4 Most Common Red Flags for Employee Expense Fraud

November 7, 2022

At a glance

  • The main takeaway: Employee expenses are some of the most common gateways for internal fraudulent activity, but these cases can be hard to spot and investigate.
  • Impact on your business: Expense reimbursement cases account for more than 20% of fraud in small businesses and 11% in larger enterprises, which means it is important to be vigilant in vetting of expenses and in investigation approaches.
  • Next steps: Enlist the help of a professional team like Aprio Forensic Services to better detect employee expense fraud and ensure a smooth recovery.

Schedule a consultation with Aprio today

The full story:

Did you know that one of the most common entry points for internal fraud is employee expense reports? In fact, expense reimbursement cases account for 20% of fraud in small businesses and 11% of fraud in larger enterprises, according to the Association of Certified Fraud Examiners.

Here are a few of the red flags to watch out for when it comes to employee expense fraud.

1. Expenses with missing or suspicious supporting documentation

Though most finance and accounting departments require substantiation for expenses, others don’t for special circumstances. For instance, if your expense policy doesn’t require receipts for expenses or explanations for the expense under a certain amount, this could potentially provide a doorway for fraud to occur. Examples of fraudulent activity may include employees claiming reimbursement for purchases they did not individually make (such as a lunch paid for by a client or a manager, or office supplies), or receipts that do not have the official mark of the organization from which they made the purchase.

If the expense is below the threshold for requiring substantiation, employees often get away with submitting expenses for purchases that didn’t actually happen. Practice due diligence when evaluating reports and follow up with employees’ direct supervisors if necessary to validate reimbursements.

2. Mischaracterized expenses

One of the most common cases of mischaracterization is when employees count personal expenses as business expenses. Sometimes mischaracterization is a simple mistake, a slip-up that can happen if the employee is in a role that requires them to travel extensively or they naturally accrue regular expenses as part of their duties.

However, there are other situations in which the intention is not innocent, meaning you need to be focused on your follow-up approach and further investigate expenses that look atypical for business purposes. Some examples of mischaracterized expenses may be airfare and accommodations for spouses or children, car rentals, expenses for family dinners or leisure purchases, such as spa or amusement park trips.

3. Expenses that violate your policy

Though some companies permit expense reimbursements for items like alcohol (for instance, the purchase of wine at a client dinner), many do not permit submissions for items like cigarettes. The same goes for items like travel upgrades, such as paying for priority boarding. These types of expenses can sneak in under the radar, since they’re lumped together with standard expense reimbursement requests for airfare and entertainment, which are necessary to the job your employees have been asked to perform. That’s why it’s important to closely vet these types of line items for hidden costs and even potential fraud.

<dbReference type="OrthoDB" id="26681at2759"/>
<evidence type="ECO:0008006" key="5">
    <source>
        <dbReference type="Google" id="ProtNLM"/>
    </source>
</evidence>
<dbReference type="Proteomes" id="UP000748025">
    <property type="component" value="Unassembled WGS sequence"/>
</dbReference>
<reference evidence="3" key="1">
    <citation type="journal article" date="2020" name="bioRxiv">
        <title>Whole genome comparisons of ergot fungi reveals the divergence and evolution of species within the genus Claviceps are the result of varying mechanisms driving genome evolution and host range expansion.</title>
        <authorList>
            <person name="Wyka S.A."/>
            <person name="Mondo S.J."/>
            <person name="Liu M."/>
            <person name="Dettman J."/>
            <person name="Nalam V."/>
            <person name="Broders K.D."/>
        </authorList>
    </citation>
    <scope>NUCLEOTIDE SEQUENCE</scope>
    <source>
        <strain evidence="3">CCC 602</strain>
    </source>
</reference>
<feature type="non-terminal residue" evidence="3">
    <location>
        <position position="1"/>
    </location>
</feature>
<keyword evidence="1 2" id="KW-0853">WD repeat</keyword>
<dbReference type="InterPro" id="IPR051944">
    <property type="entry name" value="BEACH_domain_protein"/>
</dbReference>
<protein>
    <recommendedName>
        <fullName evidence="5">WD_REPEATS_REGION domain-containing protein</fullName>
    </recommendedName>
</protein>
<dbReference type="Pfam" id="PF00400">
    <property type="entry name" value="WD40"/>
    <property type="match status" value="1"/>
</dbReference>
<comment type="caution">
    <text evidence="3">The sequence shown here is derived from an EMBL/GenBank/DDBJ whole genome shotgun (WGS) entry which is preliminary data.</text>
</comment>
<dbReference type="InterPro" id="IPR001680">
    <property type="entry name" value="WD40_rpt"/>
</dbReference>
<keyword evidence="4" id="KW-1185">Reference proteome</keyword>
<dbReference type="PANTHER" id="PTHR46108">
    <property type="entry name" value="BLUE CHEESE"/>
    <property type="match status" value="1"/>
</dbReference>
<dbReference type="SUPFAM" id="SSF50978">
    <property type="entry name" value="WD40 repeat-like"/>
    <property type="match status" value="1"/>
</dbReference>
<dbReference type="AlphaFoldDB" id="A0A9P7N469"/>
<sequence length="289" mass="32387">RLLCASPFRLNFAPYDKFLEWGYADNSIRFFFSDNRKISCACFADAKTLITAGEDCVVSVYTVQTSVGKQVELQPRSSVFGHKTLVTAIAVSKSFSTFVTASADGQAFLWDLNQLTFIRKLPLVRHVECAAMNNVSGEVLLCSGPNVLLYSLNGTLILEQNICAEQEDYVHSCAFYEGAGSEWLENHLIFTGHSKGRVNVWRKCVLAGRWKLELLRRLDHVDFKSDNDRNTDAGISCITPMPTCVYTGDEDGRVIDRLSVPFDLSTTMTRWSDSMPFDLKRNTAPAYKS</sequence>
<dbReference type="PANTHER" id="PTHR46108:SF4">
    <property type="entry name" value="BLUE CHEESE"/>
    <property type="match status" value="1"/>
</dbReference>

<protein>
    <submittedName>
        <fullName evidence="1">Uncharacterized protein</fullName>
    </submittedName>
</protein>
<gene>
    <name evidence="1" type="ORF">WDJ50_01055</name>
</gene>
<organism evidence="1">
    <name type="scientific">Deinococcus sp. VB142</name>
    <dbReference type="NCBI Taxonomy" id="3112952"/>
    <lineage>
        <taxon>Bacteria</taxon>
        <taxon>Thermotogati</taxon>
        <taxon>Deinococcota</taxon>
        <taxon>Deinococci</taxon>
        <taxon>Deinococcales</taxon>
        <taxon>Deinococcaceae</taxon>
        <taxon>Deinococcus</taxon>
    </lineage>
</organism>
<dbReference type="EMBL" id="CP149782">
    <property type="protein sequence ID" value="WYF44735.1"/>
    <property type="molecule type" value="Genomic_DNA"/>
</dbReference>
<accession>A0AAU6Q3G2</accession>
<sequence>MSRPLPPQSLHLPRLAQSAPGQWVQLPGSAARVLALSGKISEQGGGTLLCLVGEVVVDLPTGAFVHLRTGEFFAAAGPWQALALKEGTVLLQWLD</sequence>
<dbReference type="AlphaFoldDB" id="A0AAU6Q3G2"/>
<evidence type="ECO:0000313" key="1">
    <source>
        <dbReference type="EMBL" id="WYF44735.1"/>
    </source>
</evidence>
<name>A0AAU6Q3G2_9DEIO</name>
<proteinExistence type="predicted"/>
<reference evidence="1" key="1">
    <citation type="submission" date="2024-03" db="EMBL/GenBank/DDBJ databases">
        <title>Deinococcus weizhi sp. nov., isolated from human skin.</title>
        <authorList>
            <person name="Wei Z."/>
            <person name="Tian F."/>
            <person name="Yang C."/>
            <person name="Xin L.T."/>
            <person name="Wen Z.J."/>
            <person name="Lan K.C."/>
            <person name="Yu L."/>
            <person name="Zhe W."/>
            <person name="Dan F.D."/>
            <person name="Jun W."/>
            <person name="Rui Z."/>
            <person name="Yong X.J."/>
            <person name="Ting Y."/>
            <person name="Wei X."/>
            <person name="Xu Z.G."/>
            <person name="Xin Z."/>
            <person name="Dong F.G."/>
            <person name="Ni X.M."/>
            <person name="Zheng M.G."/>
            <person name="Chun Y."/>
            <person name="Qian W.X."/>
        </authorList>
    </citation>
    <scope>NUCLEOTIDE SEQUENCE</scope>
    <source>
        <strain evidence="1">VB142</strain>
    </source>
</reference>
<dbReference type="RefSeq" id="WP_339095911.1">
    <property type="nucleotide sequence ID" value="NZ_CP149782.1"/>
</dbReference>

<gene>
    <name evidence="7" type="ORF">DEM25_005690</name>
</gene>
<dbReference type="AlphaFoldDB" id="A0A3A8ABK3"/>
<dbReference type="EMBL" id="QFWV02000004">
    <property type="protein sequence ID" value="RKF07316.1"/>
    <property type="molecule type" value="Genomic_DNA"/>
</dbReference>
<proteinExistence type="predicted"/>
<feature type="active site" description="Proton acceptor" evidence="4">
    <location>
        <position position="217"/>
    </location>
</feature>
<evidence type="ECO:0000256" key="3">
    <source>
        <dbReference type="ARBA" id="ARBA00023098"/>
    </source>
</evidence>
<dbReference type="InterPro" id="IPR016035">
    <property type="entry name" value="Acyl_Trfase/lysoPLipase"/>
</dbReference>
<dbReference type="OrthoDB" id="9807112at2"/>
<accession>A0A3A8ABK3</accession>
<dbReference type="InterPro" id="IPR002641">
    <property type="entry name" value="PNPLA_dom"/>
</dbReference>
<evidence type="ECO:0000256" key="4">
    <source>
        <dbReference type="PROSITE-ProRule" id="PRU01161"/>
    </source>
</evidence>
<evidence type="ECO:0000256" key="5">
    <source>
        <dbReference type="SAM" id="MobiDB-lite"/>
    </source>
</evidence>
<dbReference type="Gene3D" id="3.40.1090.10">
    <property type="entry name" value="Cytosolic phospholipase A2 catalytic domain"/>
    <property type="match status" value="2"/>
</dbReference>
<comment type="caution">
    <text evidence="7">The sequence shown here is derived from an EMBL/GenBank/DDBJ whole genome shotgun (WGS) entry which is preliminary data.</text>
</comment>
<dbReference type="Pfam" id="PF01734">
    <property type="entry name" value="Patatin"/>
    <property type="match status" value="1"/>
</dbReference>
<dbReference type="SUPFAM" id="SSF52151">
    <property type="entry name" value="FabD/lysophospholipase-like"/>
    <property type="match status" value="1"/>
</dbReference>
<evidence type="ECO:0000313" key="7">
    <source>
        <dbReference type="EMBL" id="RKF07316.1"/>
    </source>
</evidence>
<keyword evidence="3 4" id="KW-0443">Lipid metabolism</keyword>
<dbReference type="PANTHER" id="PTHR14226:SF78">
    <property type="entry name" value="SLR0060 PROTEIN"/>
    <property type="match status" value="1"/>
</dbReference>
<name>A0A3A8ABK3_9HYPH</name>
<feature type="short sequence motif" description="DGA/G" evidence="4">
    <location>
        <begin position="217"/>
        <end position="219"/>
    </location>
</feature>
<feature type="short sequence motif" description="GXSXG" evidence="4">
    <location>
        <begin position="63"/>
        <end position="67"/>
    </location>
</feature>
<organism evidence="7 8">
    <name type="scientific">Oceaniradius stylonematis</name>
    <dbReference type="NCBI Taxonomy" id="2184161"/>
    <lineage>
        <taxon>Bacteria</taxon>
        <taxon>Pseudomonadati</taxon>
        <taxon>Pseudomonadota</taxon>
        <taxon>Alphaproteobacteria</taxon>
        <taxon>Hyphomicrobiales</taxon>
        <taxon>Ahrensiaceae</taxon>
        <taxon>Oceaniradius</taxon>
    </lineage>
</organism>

4. “Inflated” expenses for standard items

Inflated expenses are often difficult to pinpoint because they are tied to expenses that are inevitably hard to track. For instance, an employee may seek to commit expense fraud by inflating the mileage they drove for business reasons or falsely exaggerating the amount of gas they used to get from point A to point B. In addition, an employee may pay for a meal with their credit card but use cash for the tip, and then exaggerate how much they left behind to receive a higher reimbursement. In these types of situations, remember that it’s never a bad idea to use healthy caution and follow up on expense reports that look suspicious.

The bottom line

If you feel that your organization has been a victim of employee expense fraud and you need help investigating the matter further, it never hurts to enlist the help of an expert. At Aprio, our Forensic Services team members have the experience, skill set, knowledge and training to support businesses in the most challenging disputes and fraud cases, including employee expense fraud. We deliver proven computer forensics, collections, interviewing, forensic document analysis and investigative techniques to assist with determining the extent of alleged wrongful acts for internal matters.

Schedule a consultation with our team today.

Related resources

Stay informed with Aprio.

Get industry news and leading insights delivered straight to your inbox.

Stay informed with Aprio. Subscribe now.

About the Author

Haley Beatty

Haley Beatty is a forensic accounting and financial crime reporting expert. Her specialties include anti-money laundering (AML) and know your client (KYC) investigations and regulatory compliance. Haley has advised some of the world’s largest financial institutions and has led teams of up to 500 investigators. She works closely with clients to establish and advance AML compliance, monitoring, and reporting programs that exceed regulatory requirements. Haley has experience advising a broad spectrum of financial industry clients, from FinTech companies to MSBs and transaction processors.